Apple has lost its battle to find out where online journalists get information on company products.
The ruling from an appeals court in California on Friday means that online writers in the US are protected by the state's shield law for reporters as well as by the 1st Amendment, the state Court of Appeal in San Jose ruled, reversing a lower court decision.
Apple subpoenaed the email provider of Jason O'Grady, publisher of O'Grady's PowerPage, an internet site that posted information in 2004 about an unreleased Apple product.
The ruling establishes that web reporters have the same right to protect the confidentially of sources as other reporters, according to the Electronic Frontier Foundation.
"Today's decision is a victory for the rights of journalists, whether online or offline, and for the public at large", said EFF Staff Attorney Kurt Opsahl, who argued the case before the appeals court last month. "The court has upheld the strong protections for the free flow of information to the press, and from the press to the public."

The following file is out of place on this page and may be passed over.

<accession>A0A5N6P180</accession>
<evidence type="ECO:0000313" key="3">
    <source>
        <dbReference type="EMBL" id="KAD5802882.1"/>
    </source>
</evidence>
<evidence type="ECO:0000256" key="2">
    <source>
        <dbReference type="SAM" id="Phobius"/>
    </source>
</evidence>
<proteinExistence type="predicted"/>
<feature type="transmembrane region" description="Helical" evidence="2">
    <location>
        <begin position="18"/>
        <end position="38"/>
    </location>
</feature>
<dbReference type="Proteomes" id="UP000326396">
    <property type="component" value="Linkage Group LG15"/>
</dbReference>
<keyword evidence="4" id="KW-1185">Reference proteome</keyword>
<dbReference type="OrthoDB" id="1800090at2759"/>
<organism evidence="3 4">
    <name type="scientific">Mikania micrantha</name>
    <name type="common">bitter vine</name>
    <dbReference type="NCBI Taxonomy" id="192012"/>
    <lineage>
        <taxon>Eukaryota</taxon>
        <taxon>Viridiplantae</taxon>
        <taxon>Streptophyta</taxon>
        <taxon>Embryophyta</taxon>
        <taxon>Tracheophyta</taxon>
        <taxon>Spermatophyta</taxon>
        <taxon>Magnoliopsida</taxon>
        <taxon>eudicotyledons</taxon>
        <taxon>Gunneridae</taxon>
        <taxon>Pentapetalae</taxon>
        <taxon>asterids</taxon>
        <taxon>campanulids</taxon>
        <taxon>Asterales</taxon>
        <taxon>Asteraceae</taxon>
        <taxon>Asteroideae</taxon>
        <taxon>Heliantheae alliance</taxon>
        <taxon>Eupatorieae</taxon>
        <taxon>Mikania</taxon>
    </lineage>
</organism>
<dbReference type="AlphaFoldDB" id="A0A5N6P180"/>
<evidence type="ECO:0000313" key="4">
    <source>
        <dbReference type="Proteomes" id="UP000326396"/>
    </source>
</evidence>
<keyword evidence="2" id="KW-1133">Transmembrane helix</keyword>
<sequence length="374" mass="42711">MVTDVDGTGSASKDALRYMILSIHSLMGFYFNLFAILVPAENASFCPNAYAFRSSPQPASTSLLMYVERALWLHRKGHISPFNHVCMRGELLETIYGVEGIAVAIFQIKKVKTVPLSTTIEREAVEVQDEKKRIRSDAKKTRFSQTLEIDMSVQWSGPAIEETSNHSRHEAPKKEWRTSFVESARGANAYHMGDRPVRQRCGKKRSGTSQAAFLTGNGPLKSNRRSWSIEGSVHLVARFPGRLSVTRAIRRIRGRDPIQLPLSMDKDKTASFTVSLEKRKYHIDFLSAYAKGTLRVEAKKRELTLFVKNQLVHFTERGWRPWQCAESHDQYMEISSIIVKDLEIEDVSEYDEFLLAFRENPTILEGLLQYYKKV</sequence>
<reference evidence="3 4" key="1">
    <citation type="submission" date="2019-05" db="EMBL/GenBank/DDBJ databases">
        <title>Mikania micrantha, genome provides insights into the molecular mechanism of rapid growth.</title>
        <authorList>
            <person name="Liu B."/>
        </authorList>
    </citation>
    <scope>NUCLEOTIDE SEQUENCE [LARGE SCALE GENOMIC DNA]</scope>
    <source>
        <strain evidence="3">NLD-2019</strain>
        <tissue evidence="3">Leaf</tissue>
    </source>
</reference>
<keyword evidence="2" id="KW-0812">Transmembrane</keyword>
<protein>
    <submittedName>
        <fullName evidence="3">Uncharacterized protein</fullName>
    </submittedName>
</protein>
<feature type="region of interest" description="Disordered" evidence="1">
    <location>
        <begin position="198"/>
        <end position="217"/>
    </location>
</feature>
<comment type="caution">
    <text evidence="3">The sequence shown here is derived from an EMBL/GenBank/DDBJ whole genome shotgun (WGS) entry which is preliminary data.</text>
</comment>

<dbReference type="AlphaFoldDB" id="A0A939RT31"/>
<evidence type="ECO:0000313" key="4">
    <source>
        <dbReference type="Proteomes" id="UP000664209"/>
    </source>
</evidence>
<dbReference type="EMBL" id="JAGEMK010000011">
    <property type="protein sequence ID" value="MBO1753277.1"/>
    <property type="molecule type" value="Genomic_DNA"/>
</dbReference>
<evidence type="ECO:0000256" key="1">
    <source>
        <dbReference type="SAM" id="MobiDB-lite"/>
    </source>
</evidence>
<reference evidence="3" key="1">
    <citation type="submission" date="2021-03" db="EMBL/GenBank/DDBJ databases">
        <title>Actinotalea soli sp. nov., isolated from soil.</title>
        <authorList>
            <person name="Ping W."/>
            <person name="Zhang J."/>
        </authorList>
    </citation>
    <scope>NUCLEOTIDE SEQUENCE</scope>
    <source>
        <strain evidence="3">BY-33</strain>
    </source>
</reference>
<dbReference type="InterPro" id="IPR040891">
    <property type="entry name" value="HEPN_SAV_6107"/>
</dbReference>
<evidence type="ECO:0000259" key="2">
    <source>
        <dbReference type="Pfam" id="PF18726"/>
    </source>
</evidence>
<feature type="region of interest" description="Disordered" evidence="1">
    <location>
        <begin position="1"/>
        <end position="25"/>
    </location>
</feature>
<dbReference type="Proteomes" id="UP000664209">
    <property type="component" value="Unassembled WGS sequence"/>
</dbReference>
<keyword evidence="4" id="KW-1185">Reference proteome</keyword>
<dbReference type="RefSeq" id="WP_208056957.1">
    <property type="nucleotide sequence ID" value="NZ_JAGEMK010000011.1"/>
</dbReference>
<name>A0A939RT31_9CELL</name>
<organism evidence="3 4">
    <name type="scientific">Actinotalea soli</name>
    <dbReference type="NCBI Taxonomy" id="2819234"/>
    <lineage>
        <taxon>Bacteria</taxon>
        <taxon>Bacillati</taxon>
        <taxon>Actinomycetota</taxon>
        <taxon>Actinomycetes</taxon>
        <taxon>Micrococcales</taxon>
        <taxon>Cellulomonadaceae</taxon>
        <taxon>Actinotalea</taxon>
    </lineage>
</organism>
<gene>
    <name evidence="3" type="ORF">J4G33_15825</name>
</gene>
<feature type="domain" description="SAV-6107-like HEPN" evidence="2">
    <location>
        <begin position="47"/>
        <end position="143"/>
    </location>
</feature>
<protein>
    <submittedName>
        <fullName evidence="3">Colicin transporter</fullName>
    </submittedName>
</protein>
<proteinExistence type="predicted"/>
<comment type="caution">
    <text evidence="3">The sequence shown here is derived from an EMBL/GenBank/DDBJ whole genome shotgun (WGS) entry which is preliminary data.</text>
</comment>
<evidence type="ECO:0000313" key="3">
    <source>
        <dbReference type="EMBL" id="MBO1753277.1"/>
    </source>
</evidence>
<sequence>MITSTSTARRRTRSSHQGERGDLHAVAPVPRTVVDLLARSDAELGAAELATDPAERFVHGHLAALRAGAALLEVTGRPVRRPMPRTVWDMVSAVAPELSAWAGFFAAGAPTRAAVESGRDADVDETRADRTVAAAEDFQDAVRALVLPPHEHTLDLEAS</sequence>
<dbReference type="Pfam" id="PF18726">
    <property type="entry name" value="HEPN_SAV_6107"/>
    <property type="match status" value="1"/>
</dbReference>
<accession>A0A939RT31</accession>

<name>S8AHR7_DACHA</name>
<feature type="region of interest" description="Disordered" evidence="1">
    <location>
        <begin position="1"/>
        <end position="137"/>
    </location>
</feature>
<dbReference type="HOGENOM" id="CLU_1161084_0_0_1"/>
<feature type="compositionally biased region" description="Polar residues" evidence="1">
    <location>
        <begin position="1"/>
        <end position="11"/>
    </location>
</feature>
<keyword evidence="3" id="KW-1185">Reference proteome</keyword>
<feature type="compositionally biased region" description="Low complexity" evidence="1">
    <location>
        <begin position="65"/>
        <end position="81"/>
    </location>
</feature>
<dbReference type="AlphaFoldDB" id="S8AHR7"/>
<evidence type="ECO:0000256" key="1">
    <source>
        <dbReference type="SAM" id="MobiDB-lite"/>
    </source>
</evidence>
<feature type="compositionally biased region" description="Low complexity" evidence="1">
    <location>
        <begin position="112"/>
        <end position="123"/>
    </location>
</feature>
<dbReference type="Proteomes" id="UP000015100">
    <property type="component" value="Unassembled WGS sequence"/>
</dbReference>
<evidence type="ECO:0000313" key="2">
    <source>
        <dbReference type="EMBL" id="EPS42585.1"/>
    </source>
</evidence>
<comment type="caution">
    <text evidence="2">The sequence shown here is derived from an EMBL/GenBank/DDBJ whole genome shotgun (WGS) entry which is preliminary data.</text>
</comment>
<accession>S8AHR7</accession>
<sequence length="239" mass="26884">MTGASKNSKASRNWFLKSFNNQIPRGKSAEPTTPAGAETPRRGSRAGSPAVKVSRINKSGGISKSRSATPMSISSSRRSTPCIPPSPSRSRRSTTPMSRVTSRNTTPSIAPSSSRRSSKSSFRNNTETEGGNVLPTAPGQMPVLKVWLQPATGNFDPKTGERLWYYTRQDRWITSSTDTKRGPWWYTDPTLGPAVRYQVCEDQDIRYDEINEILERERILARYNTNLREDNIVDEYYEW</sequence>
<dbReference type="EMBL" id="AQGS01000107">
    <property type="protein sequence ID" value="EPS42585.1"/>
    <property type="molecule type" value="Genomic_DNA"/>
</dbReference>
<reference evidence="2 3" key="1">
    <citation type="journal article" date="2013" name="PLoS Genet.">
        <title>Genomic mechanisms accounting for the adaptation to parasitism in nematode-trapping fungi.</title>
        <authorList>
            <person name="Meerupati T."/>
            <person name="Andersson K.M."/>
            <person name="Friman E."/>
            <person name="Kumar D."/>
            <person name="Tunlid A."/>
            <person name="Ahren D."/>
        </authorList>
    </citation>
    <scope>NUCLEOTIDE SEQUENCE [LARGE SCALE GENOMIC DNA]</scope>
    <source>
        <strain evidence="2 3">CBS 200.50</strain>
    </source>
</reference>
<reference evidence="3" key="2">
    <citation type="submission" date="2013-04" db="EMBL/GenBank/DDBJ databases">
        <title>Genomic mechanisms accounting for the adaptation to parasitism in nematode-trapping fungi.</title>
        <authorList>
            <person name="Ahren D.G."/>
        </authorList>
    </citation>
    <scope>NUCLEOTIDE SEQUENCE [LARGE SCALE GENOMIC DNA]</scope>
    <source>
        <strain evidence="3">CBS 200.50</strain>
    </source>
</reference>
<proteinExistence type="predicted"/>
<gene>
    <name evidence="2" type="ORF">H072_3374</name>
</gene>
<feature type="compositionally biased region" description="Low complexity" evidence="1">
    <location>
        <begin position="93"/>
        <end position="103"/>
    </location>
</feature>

The case began when Apple Computer sued several unnamed individuals, called "Does", who allegedly leaked information about an upcoming product to online news sites PowerPage and AppleInsider. As part of its investigation, Apple subpoenaed Nfox - PowerPage's email service provider - for communications and unpublished materials obtained by PowerPage publisher Jason O'Grady. A trial court upheld the subpoena.
The ruling overturned a March 2005 ruling that Apple could subpoena two online news sites, the email service provider for O'Grady and the publisher of a third website to find out the source of the leak.